Friday, March 11, 2011

Rising Fuel Prices Could Spur Natural Gas Boom

I posted this blog, because this blog talked about a real case about CNG happened in Oklahoma. This bolg talked that With oil prices hovering above $100 a barrel for the first time since 2008, and gasoline prices etching closer to $3.50 a gallon, the thought of paying 75 cents a gallon for CNG could change the minds of many Oklahomans.

One local company is on the forefront of bringing the abundance of Oklahoma’s natural gas reserves into the driveways and highways of Shawnee residents.
Ronnie Oldham, owner of CleanFuel Conversions in Shawnee, said most people in the industry expected compressed natural gas to explode with growth.
“Over the last couple of years, the industry has moved at a pretty quick pace,” Oldham said. “When you see someone driving around with a little blue diamond on the back of their car you know they have gotten smarter about their fuel cost.”
Oldham said the largest hurdle facing CNG cars are the misconceptions of safety.
“Natural gas is less volatile than gasoline,” Oldham said. “Safety is not a concern, if installed correctly CNG is safer than natural gas.”
Oldham said the drawbacks of using CNG involve the lack of infrastructure in the State and the country. Currently, Oklahoma has more than 50 fueling stations, including one in Shawnee.
“Oklahoma is leading the country in CNG,” Oldham said. “If you want to drive somewhere in Oklahoma you should be fine, however if you want to take a trip to Kansas you may want to fill up before you leave.”
Oldham said CNG takes up to four times the space of gasoline, cars and truck converted to use CNG will lose some trunk, and bed space. Oldham said that tanks are bulletproof.
Ford and Honda are the only active car companies that produce CNG dedicated vehicles. Most other cars can be converted, including older cars. The price for conversion varies from $9,000 to $15,000, with state and federal tax rebates available for some models.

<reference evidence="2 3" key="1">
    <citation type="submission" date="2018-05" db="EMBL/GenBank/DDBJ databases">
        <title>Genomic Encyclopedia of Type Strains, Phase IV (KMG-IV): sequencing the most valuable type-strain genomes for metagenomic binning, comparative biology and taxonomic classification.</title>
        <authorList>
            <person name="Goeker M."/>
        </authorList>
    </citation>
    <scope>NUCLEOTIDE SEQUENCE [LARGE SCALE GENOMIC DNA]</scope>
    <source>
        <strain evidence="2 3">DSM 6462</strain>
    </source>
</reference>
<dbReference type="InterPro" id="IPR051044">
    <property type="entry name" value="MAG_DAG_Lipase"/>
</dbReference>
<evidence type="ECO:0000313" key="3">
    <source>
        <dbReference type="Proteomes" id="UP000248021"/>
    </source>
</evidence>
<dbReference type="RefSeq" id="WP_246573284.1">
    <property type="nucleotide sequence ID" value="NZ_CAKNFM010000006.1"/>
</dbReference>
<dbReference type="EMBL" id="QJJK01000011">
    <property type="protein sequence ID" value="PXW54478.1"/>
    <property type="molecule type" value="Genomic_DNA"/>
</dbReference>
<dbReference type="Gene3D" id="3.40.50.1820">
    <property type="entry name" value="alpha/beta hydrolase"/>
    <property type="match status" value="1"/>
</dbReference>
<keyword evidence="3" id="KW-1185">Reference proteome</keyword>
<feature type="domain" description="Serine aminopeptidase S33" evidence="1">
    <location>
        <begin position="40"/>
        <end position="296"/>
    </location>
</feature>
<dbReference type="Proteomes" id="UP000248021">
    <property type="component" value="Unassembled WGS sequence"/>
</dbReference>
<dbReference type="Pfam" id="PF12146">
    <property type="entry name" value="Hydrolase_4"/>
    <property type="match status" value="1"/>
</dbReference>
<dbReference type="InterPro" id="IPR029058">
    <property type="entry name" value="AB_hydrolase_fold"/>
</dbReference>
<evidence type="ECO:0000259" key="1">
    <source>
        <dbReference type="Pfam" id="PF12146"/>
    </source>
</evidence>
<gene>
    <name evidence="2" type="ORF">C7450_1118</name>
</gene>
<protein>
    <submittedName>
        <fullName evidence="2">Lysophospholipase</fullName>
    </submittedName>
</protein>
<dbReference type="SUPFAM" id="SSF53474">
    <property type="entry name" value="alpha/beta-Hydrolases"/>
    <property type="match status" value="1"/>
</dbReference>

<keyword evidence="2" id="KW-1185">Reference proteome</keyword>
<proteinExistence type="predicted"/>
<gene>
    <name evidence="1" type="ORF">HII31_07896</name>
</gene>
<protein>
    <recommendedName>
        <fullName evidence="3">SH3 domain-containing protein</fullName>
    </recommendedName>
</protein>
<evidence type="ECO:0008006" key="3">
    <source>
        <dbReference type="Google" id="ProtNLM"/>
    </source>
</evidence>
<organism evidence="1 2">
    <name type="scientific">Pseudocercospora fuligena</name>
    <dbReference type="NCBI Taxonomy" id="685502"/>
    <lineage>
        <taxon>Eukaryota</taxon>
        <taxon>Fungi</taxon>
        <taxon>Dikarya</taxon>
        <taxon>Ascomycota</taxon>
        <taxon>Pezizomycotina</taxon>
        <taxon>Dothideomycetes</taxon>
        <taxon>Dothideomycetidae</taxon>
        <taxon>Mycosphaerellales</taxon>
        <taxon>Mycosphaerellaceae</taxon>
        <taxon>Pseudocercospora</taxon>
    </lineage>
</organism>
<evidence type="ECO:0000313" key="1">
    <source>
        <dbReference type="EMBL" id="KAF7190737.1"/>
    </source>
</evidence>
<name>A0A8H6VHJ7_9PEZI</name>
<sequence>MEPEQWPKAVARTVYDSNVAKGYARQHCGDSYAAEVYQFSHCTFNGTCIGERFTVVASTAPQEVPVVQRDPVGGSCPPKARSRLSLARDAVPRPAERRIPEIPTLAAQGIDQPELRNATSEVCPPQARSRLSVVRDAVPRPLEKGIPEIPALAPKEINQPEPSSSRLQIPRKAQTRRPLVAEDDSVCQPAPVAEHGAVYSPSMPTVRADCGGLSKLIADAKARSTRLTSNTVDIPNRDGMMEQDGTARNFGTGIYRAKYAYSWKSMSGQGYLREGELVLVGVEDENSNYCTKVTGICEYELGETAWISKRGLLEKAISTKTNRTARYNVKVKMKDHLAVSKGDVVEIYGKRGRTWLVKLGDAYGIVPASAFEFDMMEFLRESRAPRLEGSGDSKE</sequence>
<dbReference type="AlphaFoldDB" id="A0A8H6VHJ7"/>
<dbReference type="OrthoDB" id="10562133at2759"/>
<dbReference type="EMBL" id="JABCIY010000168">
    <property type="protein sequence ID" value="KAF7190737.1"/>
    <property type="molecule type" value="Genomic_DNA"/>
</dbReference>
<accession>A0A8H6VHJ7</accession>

“We see the most CNG cars in fleets, or with people who burn a lot of fuel,” Oldham said. “If you drive a lot CNG will save you on fuel cost, but if you don’t drive much, it is not yet economical.”
Oldham said rapid advancement CNG technology has lead to home fueling stations. The station hooks directly to a natural gas line in a home and can refuel a CNG car overnight.
“When I am home, I don’t even bother going to the station to fill up. I just plug it in and it fills itself,” Oldham said. “I have been off of gasoline for three years. I can drive from Shawnee to Austin for $15 in my truck.”
“CNG has always been 40 percent cheaper then gasoline,” Oldham said. “Everyone fears that gas will hit between $4 and $5 a gallon, while CNG is expected to remain steady.”
Oklahoma House Speaker Kris Steele said he would like to see Oklahoma lead the nation to energy independence, and that the use of natural gas and coal technology would be the first step.
“We are blessed with an abundance of natural gas in the State,” Steele said. “There is growing momentum to expand on the use of CNG. CNG is so much more affordable, it should be on the forefront of any energy bill in the State.”
“I think we should look for any option that would increase our energy output.” Rep. Josh Cockroft said. “Natural gas is such a readily available resource that we should definitely find a way to use it.”
Oklahoma Natural Gas operates the only CNG refueling site in Shawnee.
“Mileage and performance is equivalent, maintenance cost differs, because CNG burns much cleaner” Don Sherry, spokesman for ONG, said. “We don’t see ourself becoming a major provider of refuel CNG. We hope to see someone else in the private sector get involved."

Jie Ji

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